"Because the lungs continuously and automatically draw air and any number of environmental agents, into the body, the composition and balance of microbes in the lungs may have a profound effect on many respiratory conditions," Finn added.
Asthma is a chronic disease in which lung airways become swollen and narrow, making it difficult for air to move in and out of lungs.
Because people with asthma have inflamed airways, they experience a range of symptoms, including shortness of breath, coughing, wheezing and chest tightness.
In a group of clinically similar patients with asthma, the team identified two asthma phenotypes by assessing the microbiome and airway inflammation. The patients were ages 18 to 30 with mild or moderate atopic asthma.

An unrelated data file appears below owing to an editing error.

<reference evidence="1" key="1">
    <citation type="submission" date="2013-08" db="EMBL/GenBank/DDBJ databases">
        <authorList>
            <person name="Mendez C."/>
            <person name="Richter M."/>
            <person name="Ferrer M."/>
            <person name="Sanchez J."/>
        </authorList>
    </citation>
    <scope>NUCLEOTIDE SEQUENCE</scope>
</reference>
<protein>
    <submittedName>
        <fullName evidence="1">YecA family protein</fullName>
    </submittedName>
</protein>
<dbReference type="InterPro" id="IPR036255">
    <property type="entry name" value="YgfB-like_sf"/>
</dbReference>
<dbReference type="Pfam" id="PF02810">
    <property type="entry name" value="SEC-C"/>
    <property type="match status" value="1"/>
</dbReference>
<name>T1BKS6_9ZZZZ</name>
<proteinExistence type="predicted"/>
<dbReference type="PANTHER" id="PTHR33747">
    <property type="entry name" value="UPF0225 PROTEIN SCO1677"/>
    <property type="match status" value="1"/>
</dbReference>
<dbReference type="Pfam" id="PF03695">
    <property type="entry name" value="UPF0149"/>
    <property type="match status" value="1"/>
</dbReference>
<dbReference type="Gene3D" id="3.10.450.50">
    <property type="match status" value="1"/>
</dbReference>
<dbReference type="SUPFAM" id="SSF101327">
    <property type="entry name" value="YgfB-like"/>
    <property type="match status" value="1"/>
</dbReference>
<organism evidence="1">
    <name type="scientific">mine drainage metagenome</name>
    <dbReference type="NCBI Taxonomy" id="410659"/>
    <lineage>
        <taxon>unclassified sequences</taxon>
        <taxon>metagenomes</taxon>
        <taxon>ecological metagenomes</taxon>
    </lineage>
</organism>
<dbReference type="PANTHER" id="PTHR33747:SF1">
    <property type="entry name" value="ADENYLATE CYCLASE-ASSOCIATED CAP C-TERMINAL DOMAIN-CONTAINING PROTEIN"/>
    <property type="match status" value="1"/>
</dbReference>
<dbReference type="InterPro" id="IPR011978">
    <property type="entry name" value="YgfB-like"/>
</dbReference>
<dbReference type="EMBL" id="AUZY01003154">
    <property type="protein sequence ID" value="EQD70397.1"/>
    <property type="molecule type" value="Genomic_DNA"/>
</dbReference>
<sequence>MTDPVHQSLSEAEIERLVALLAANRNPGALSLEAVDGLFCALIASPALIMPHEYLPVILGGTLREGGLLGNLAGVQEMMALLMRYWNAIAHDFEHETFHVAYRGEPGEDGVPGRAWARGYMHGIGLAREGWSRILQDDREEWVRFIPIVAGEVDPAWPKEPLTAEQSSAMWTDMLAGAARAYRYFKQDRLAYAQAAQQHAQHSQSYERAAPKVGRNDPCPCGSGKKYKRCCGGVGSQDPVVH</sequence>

"This tells us the microbiome has relevance beyond the gut and that it is a potential biomarker for asthma," said another researcher Dr. David Perkins.
These two phenotypes, called asthma phenotype one and two, or AP1 and AP2, are demarcated by the prevalence and dominance of different bacteria in the lung. When compared, patients in the two groups performed differently on pulmonary function tests.
In both AP1 and AP2, the associations between the composition of the microbiome and specific inflammatory cytokines were decreased after treatment with an inhaled corticosteroid, a common asthma therapy.
The researchers suggested that ICS may function by dampening responses to microbes.
The data suggest that further study of the microbiome may help to develop more personalised treatment recommendations for patients with asthma.
The research is published in PLOS ONE journal. (ANI)